Potential Problems During Cat Pregnancy

During cat pregnancy there are a number of problems that may occur. Being aware of these, you can detect potential problems in time and act to the benefit of your cat.

Cat Pregnancy Symptoms

The gestation period for cats lasts about 9 weeks. The cat can give birth anywhere between 57 to 69 days after fertilization.

The symptoms of pregnancy include vomiting, affectionate behavior and swelling and color changes in the nipples. The pregnancy can be determined 16 days after fertilization.

The cat may lose some weight in the first stages of pregnancy, but overall you will notice weight gain. You will notice a large abdomen area and after 5 weeks of pregnancy, you can also feel the kittens when palpating the abdomen.

You should start a more nutrient and protein rich diet to ensure that she has all she needs, and the kittens can develop normally.

Resorption and Spontaneous Abortion

Spontaneous abortion means that one, several or all of the kittens die before the gestation term is over. Resorption is when the fetus is reabsorbed. This can happen in the early stages of pregnancy.

The abortion may result in expulsion of the dead fetus, if a spontaneous abortion occurs later in the pregnancy. Spontaneous abortion may be caused by diseases of the mother or the abnormal development of the fetus. Some diseases that can lead to spontaneous abortion are:

  • Herpes
  • Brucella infection
  • Uterine problems
  • Low levels of progesterone

The mother can abort one or several kittens, and still deliver the rest of the kittens.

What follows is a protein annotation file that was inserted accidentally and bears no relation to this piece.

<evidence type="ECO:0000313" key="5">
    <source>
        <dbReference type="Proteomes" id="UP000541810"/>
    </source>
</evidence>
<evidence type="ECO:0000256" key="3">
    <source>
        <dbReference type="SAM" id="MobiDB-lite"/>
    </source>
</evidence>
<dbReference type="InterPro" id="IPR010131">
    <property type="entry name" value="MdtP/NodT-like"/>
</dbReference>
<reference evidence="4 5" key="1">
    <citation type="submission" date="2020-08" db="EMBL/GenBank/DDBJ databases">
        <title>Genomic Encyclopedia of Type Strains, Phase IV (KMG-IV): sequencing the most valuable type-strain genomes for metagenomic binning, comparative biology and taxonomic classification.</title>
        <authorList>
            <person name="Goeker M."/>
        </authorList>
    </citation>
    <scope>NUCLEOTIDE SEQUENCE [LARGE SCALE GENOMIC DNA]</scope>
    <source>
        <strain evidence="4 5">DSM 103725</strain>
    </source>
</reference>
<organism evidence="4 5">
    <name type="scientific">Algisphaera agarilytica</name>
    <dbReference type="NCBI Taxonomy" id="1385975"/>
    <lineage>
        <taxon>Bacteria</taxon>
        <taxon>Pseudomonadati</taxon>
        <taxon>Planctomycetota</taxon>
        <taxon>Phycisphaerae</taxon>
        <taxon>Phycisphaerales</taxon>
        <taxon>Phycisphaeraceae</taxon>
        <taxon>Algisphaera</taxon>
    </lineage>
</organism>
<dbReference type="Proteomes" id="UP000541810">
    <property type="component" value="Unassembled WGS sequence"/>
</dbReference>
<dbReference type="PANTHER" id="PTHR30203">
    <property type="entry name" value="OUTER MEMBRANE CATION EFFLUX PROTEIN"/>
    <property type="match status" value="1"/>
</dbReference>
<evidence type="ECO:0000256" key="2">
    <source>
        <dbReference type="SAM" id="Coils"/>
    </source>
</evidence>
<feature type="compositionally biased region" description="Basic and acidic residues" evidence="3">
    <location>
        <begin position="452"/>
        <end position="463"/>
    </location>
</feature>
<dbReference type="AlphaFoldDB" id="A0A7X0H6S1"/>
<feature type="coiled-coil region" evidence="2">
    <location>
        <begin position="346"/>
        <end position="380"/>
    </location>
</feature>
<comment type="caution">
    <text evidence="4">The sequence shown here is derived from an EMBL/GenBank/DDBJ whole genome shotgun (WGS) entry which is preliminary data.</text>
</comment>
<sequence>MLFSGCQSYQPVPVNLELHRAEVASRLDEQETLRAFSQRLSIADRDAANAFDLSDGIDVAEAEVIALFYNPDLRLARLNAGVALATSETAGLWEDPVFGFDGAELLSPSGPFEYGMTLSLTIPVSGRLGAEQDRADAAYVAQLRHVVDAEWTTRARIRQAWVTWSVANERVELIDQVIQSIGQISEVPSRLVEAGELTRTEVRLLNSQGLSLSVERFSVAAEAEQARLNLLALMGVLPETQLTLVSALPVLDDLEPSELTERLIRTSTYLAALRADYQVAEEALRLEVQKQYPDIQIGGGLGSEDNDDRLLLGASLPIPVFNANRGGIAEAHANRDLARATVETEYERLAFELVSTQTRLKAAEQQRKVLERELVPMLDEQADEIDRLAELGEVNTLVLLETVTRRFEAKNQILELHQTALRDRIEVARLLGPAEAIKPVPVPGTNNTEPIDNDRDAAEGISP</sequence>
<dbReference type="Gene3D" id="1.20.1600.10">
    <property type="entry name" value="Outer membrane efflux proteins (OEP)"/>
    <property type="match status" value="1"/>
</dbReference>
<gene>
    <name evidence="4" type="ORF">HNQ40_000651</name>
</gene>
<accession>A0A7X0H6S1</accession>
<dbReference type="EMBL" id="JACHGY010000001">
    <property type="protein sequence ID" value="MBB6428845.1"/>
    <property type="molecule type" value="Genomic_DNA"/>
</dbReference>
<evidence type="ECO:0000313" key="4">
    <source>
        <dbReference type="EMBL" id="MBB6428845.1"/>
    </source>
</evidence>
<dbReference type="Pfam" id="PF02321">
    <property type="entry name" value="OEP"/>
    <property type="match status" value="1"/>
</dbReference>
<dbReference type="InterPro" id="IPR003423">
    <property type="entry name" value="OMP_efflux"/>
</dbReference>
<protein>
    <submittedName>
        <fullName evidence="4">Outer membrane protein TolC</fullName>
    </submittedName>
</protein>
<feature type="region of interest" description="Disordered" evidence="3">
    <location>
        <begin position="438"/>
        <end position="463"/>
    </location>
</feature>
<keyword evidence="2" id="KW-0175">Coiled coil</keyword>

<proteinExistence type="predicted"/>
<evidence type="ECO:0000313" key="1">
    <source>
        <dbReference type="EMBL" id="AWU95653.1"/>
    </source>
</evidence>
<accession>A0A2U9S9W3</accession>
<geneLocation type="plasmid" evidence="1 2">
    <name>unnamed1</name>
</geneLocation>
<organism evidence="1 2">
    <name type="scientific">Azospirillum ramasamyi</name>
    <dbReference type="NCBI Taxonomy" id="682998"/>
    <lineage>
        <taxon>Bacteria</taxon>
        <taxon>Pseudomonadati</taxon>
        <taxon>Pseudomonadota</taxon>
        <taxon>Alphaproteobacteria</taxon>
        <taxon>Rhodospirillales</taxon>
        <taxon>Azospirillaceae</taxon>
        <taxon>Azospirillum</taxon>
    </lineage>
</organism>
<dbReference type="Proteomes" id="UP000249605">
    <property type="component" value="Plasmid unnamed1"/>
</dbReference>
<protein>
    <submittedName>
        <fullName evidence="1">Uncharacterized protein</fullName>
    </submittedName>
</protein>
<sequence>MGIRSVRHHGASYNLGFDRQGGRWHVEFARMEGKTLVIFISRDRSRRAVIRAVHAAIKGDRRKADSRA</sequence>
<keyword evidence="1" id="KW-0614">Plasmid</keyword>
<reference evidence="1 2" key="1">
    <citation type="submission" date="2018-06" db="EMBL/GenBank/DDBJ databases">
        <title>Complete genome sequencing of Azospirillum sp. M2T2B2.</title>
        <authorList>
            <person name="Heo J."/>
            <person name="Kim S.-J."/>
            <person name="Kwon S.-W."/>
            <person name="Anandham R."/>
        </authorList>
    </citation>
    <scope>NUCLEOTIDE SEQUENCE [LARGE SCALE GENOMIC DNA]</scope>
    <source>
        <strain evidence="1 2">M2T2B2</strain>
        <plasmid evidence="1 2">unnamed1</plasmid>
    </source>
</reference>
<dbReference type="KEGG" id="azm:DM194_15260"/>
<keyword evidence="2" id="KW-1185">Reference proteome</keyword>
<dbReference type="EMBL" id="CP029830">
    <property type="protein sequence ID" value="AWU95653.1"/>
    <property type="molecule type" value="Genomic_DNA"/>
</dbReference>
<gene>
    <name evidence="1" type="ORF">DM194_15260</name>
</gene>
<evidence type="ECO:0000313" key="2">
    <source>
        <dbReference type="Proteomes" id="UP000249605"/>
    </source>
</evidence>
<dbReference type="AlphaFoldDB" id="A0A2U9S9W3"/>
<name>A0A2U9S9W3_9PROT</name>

Spontaneous abortion occurs without any warning signs.

Labor and Delivery Complications

Cats don't often experience labor or delivery complications. The labor is signaled by a restless cat that is vomiting, grooming, crying and nesting. She'll then have contractions and within 6 hours, all the kittens should be born. A cat can give birth to 1 to 8 kittens, and they are normally delivered every 30 to 60 minutes.

If the contractions last for more than 60 minutes with no kitten expulsed, this means you need to call the vet. This is a condition known as dystochia.

If the mother is stressed, she might interrupt labor and continue the following day. Don't move the cat after the contractions have started.

If the mother has vaginal bleeding prior to her due date, this may signal a premature delivery and a cesarean section might be needed.

If the placenta is not expulsed, it can result in an infection. Take your cat to the vet, as the placenta needs to be removed.


Eclampsia is a condition that may occur after cat pregnancy, during the lactation period. The cat will suffer from seizures, collapse, fever and nervousness.

The condition is caused by calcium deficiency when the cat is lactating. She should consume more calcium and nutrients to make up for the extra calcium needed during lactation.

There is a higher incidence of eclampsia in first time mothers.